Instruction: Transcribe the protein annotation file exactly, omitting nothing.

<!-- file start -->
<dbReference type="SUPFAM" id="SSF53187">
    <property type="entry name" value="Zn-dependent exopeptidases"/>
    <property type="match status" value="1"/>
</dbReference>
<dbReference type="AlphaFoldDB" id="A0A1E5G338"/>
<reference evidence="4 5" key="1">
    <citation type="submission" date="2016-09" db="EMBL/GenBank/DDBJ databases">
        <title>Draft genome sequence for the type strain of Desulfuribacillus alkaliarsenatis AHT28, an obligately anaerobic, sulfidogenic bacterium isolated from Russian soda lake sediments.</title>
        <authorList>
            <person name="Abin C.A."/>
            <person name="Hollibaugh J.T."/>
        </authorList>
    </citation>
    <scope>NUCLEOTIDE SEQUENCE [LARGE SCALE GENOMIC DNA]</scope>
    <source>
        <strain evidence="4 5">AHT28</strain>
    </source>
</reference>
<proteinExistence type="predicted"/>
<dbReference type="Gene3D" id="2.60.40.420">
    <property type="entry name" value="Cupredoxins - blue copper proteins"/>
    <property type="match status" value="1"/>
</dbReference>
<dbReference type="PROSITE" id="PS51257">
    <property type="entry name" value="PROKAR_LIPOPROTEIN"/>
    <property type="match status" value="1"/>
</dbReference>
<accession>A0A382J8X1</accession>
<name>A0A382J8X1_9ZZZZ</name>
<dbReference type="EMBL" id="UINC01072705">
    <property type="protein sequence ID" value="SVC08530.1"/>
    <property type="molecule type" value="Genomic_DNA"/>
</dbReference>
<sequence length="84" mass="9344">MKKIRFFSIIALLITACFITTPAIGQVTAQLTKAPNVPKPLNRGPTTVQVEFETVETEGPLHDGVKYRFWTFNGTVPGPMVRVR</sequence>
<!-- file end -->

<dbReference type="SUPFAM" id="SSF53187">
    <property type="entry name" value="Zn-dependent exopeptidases"/>
    <property type="match status" value="1"/>
</dbReference>
<dbReference type="AlphaFoldDB" id="A0A1E5G338"/>
<reference evidence="4 5" key="1">
    <citation type="submission" date="2016-09" db="EMBL/GenBank/DDBJ databases">
        <title>Draft genome sequence for the type strain of Desulfuribacillus alkaliarsenatis AHT28, an obligately anaerobic, sulfidogenic bacterium isolated from Russian soda lake sediments.</title>
        <authorList>
            <person name="Abin C.A."/>
            <person name="Hollibaugh J.T."/>
        </authorList>
    </citation>
    <scope>NUCLEOTIDE SEQUENCE [LARGE SCALE GENOMIC DNA]</scope>
    <source>
        <strain evidence="4 5">AHT28</strain>
    </source>
</reference>
<proteinExistence type="predicted"/>
<dbReference type="Gene3D" id="2.60.40.420">
    <property type="entry name" value="Cupredoxins - blue copper proteins"/>
    <property type="match status" value="1"/>
</dbReference>
<dbReference type="PROSITE" id="PS51257">
    <property type="entry name" value="PROKAR_LIPOPROTEIN"/>
    <property type="match status" value="1"/>
</dbReference>
<accession>A0A382J8X1</accession>
<name>A0A382J8X1_9ZZZZ</name>
<dbReference type="EMBL" id="UINC01072705">
    <property type="protein sequence ID" value="SVC08530.1"/>
    <property type="molecule type" value="Genomic_DNA"/>
</dbReference>
<sequence length="84" mass="9344">MKKIRFFSIIALLITACFITTPAIGQVTAQLTKAPNVPKPLNRGPTTVQVEFETVETEGPLHDGVKYRFWTFNGTVPGPMVRVR</sequence>